Norwood Town Council listens to recommendations for revitalization plan
Published 3:52 pm Monday, November 15, 2021
At the November Norwood Town Council, the commissioners listened to a presentation from a group recommending improvements as part of the town’s revitalization plan.
Doug Burns of Construction Professionals Network Institute, Inc. (CPNI) spoke at the meeting. The 501 (c)(3) group combines professionals in the construction business with community service projects throughout the state.
The report and recommendations material came in part from the April 29-30 workshop conducted in Norwood by CPNI and the NC Growth-SmartUp economic development program.
One recommendation was to beautify the downtown area, including an art studio and murals for the outside of buildings. The presentation mentioned promoting walkability with streetscaping, using open space and natural assets.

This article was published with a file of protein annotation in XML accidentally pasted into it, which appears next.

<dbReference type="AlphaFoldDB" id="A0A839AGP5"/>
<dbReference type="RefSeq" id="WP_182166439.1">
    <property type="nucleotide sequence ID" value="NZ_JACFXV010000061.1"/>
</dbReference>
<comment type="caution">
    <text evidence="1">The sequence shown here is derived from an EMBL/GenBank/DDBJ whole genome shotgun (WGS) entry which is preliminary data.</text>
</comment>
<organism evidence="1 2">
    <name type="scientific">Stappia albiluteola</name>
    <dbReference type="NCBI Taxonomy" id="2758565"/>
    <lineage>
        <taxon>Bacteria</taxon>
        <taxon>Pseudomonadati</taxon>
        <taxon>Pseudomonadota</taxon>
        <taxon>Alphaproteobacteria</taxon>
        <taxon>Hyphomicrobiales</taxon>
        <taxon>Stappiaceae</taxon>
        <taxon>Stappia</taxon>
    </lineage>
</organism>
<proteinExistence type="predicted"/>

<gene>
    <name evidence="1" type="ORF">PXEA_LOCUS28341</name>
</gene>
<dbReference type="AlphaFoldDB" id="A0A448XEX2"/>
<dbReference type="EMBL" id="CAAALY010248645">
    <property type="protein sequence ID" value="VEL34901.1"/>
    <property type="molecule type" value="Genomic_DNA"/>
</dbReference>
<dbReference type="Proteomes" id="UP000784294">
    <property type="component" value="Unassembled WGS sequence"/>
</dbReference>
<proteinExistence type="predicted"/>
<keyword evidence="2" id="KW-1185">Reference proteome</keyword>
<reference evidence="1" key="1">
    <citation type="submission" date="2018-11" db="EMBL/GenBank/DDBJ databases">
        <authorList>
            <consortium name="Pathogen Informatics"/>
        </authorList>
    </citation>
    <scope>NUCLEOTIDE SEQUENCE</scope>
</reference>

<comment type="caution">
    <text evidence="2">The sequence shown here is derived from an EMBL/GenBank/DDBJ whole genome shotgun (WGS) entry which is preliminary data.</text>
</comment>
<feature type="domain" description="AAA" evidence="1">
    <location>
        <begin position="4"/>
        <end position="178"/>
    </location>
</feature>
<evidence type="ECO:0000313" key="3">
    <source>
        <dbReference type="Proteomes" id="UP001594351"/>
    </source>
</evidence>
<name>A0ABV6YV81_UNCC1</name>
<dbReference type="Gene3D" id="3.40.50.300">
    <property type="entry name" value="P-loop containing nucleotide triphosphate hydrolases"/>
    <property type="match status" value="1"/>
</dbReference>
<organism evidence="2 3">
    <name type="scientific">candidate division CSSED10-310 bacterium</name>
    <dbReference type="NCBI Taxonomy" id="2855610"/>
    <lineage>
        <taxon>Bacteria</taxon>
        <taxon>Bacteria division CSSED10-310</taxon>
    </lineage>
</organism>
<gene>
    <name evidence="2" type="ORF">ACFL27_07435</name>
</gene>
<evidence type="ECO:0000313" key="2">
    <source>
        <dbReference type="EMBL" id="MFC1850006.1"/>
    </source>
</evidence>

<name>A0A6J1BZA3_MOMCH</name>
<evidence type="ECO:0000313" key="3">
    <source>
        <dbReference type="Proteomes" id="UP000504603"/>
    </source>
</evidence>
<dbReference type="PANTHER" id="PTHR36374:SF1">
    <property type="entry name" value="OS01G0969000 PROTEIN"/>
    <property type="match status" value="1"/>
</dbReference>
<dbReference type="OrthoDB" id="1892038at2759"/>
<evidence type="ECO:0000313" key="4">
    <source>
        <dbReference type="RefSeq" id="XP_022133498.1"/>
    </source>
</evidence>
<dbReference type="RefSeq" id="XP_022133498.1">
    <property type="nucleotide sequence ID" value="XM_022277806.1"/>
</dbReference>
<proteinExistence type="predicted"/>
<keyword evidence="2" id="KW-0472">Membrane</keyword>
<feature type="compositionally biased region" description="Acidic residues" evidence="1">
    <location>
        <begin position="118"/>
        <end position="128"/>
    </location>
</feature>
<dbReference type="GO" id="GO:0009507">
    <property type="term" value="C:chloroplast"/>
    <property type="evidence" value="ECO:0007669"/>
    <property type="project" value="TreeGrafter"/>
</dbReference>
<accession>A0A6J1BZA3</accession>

A second recommendation was to focus on hometown growth, including the development of a business starter guide, establishing supply chains locally and getting an artist in residency.
Another recommendation was to establish a public lake access area for recreational activities and events. The presentation recommended connecting downtown with the lake through walking and biking trails between the two.
Marketing Norwood creating an online social media presence, along with building a “Gateway to Lake Tillery” brand, was also recommended by Burns.
Leveraging existing buildings, including the former water plant on Campbell Street, was another suggestion to the town council. The plant could be converted into an incubator for artisans.
Burns also mentioned the vacant warehouse on Main Street, which could be used for both residential and commercial space.
The historic mill houses, the report said, could serve as the backbone of a new historic district in Norwood, which would allow the town to benefit from historical preservation including tax credits. Those homes, the presentation said, could become naturally occurring affordable housing. The presentation also warned, however, of the “potential for displacing existing residents.”